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Bill Fornshell
(bfornshell) - MLife

Locale: Southern Texas
Poly-Tube Down Air Mattress on 11/13/2007 10:04:12 MST Print View

This is something I worked on starting back in 2004. The orginal thread was located at Backpacking.net but they dump things after 2 years. I was able to move it to my Blog just before the dump date and saved the thread.

It was long and I broke it into 4 parts.

Here are the links for each part:


Part 1-12


Part 13-24


Part 25-36


Part 37-54

Ryan Longmire
(longmire) - MLife

Locale: Tejas
poly tube mattress on 11/13/2007 15:55:20 MST Print View

Thanks for saving that, Bill!

Recently I have been searching for something to replace my current sleeping pad (self-inflate insulmat). I figure there HAS to be something better. 25 oz for 1" of padding and not much insulation is just pathetic.

Other products I was/am considering: BA Aircore + GG thinlite, BA Insulated Aircore, DAM, or an Exped.

Wants:
-comfort
-light
-reliable
-flexible (ability to add/remove insulation)
-decent r-value (warm to ~15F)


How many failures have you had with the poly tubes? Do you have to baby them to keep them intact?

Are you actively using the poly-tube mattress or did you abandon it for the DAM? Why/why not?

I really love the idea, my only concerns are the reliability of the tubes and the time/effort of setup.

Thanks!!!

Ryan Longmire
(longmire) - MLife

Locale: Tejas
poly tube source on 11/15/2007 15:47:32 MST Print View

Has anyone found a cheaper source for the tubes than this?

4" x 1625' 2 mil $29.00

http://www.clearbags.com/?category%7CPOLYTUBE

Mark Zollinger
(IronRoads) - F
RE: poly tube source on 05/16/2008 15:10:04 MDT Print View

I haven't found anything better yet.

I had hoped to find this by-the-foot at one of the local help-u-mail places, but most of them had never heard of the stuff.

A 2000 foot roll is a lot more than I'd ever use.
Is there any interest in making a group purchase?

jas l
(jas123) - F
RE: poly tube source on 05/18/2008 20:37:17 MDT Print View

Now I'm thinking about to cut plastic film sheet, and hot seal the side and end.

Mark Zollinger
(IronRoads) - F
CheerStix on 06/02/2008 16:41:31 MDT Print View

Bill,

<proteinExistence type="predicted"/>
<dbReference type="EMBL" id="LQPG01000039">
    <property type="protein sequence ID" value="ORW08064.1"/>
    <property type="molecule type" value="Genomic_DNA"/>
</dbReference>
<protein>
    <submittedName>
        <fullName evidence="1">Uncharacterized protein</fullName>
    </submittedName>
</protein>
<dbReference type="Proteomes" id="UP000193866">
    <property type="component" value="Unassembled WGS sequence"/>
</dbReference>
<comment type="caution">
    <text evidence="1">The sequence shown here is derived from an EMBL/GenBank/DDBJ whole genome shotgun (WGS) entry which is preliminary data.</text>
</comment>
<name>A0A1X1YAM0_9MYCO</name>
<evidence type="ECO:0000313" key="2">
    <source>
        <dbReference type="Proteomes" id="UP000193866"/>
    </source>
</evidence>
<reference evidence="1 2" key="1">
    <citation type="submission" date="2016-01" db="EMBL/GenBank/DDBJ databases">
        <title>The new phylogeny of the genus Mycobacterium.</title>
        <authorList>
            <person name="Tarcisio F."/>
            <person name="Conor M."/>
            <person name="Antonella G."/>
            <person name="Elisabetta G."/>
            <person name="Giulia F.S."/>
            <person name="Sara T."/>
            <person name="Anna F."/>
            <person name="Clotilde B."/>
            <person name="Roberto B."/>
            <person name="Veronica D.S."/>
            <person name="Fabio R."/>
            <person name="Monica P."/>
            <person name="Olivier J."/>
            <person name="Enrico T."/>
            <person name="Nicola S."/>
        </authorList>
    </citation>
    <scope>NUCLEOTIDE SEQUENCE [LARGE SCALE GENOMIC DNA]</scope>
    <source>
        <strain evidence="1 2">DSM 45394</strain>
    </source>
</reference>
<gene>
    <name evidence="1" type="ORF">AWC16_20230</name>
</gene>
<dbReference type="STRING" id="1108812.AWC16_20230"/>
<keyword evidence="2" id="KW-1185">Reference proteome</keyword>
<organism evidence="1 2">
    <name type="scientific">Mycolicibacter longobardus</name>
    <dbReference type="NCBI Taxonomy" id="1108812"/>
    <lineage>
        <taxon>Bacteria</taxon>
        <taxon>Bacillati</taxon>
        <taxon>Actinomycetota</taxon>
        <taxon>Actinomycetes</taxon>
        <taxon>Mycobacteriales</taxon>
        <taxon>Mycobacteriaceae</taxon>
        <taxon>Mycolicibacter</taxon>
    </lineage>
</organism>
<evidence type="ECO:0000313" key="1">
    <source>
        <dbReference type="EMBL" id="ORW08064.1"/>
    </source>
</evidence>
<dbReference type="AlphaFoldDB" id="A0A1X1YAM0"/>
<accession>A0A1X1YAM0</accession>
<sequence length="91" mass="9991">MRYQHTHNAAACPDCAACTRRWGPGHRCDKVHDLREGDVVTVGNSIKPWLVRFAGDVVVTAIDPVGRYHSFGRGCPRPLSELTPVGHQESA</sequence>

While trying to find a source of polytube in lengths shorter than a 3000' roll, I noticed a couple of other threads of yours where you use CheerStix instead:

http://www.backpackinglight.com/cgi-bin/backpackinglight/xdpy/forum_thread/3836/index.html

and

http://www.backpackinglight.com/cgi-bin/backpackinglight/xdpy/forum_thread/3649/index.html

If I've read and interpreted correctly, you currently use CheerStix for warm weather, and down-filled poly tube for cold. Do I have that about right? If so, what were the factors that convinced you to choose CheerStix over poly tube? Weight? Ease-of-inflation? Durability? Availability?


Thank you so much for all you've done here.
I clearly need to go read everything you've ever posted.
Just the few threads that I've read have opened my eyes to a whole new world.

Bill Fornshell
(bfornshell) - MLife

Locale: Southern Texas
Re: CheerStix on 06/02/2008 18:48:07 MDT Print View

Hi Mark,

1. Look around and you should find a place that sells the Poly Tubing in 2200 foot rolls or try:
VerriPack

2. Yes, CheerStix warm weather and Down-filled Poly Tube for cold. However, the CheerStixs are heavier than Balloons and there is a big difference in cost between the CheerStix and Balloons. The CheerStix is easier to blow up and they can be used several times. The Balloons are cheap and very light but it is hard to reuse them. If you need a Balloon pump to blow up the Balloons that adds a bit to your total weight. I never popped a CheerStix. They also are just a bit to short and if you use more the weight goes up in a hurry.

The Poly Tube - one of the things I had to deal with was the clamp or closure for the open end of the Poly Tube. The best clamp was the Red or White kind from the pictures. They were just a bit heavy. When the number of Poly Tubes went up to give me a wider surface to lay on the weight also went up.
I was working on a source for a 5" Poly Tube with a straw like blow up thing like the CheerStix used. That would have been a real winner but it never happened. It got to where my Warmlight Down Air Mattress (DAM) was real close to the weight of the Poly Tube DAM. For real cold weather the WarmLight DAM was a lot less trouble and I stopped playing with the Poly Tube DAM. I have been asked by several folks about just using the Poly Tube like a regular Air Mattress. When it is warm I use a Hammock and don't need a pad of any type. When it gets cold I just start using my Warmlight DAM.

Nick K
(nkline) - MLife

Locale: Northeast U.S.
Re: Poly-Tube Down Air Mattress on 02/16/2009 11:15:33 MST Print View

Have there been any updates on this project since the last post? I would like to make my own sleeping pad/mattress and am considering this design. Thoughts/advice from ya'all?

Thanks,

Nick

Mark Zollinger
(IronRoads) - F
Re: Re: Poly-Tube Down Air Mattress on 02/17/2009 08:57:31 MST Print View

Nick,

I've been experimenting along a few different lines, none of which have been tried in the field yet.

The one that shows the most immediate promise (with the least work involved) is rocket balloons. The long feed tube is easy to tie in a bow, hence they are more reusable. I also find them a little easier to inflate than regular balloons. On the downside, they are a little heavier.

I got six or eight at a local dollar-type store, although I see you can get them online (Google is your friend).

If any of my other experiments starts to show promise, I will post them here.

-Mark